July 24, 2018
Although the title of the class (“From Shakespeare to RuPaul: The History of Drag Performance”) suggests the course starts in the Shakespearean era, the class explores the art as far back as ancient Greek performances. For centuries, the concept of a binary gender swap has been prevalent in theaters around the globe.
“This is a theatrical tradition that has been a part of many cultures over many different eras,” says Domenick Scudera, a professor of theater at Ursinus who is teaching the course.
“What’s fascinating about it is that it allows us as scholars to examine so many different things that go beyond just the theatrical history,” he explains. “We’re able to take a look at the role of gender in society and what we ascribe to masculinity and femininity; what that means to different cultures and how those different cultures are shaped based on perceptions of gender. The class opens up a lot of discussion about some very important issues dealing with gender and sexuality.”
One example is Shakespeare in Love, a play (based on the popular film) that borrows from Shakespeare’s real life and from fictional elements of his scripts. It depicts a woman who wishes to perform on stage and who disguises herself as a man to reach her goals. The class saw the play at the Pennsylvania Shakespeare Festival.
In the original days of Shakespearean performance, women were forbidden from acting on stage and all of the roles, male and female, were performed by men. The class is also reading Shakespeare’s Twelfth Night.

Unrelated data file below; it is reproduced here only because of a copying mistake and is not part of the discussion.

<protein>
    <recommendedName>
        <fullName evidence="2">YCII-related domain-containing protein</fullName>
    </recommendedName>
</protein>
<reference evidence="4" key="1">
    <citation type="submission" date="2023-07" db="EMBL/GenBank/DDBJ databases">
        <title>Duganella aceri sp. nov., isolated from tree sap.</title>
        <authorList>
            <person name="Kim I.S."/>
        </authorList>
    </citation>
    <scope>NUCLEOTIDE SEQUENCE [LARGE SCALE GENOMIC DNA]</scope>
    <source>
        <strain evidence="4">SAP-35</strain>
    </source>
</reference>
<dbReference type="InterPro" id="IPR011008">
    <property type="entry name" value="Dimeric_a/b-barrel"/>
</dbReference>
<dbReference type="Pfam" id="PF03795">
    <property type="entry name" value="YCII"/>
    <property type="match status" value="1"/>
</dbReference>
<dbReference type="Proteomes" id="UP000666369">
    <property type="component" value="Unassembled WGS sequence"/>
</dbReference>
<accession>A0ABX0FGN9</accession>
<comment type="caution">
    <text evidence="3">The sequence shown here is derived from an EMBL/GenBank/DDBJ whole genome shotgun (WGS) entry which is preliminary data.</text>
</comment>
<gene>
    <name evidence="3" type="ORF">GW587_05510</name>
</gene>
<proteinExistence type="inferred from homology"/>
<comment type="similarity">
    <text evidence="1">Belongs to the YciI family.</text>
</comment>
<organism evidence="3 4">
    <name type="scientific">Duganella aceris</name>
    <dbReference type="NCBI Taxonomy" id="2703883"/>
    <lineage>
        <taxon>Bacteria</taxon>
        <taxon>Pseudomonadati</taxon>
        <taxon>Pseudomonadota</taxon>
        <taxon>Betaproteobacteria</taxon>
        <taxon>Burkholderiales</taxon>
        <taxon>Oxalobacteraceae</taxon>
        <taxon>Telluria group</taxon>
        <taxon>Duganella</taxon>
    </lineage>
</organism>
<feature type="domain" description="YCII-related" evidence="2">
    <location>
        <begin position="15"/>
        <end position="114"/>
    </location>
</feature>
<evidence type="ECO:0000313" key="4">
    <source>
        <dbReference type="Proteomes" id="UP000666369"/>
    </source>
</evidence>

“Twelfth Night is a play that has a female character disguising herself as a man. When you think about what that was like in Shakespeare’s time, that means a man was playing a woman disguising herself as a man, creating three layers,” Scudera says.
The course also discusses modern day drag, with particular emphasis on prominent figures in the community, like RuPaul. RuPaul Charles is widely considered to be one of the most successful drag queens in the world and has found massive success as a singer, songwriter, actor, model and television host.
“The drag performer that we see today is a very different kind of performer than one found in other periods,” Scudera says. “A man in Ancient Greece playing Antigone or Medea was doing something very different than RuPaul is today.”
“In one section of the course, we examine this particular moment since it is the most accessible and familiar to us,” he says. “What is this phenomenon in mainstream culture right now with the fascination of drag queens? I do think it starts with RuPaul, who is a trailblazer and who has created an industry that empowers people and who teaches through drag that anyone can have the ability to reinvent themselves and make themselves strong, beautiful and confident.” —By Mary Lobo ’15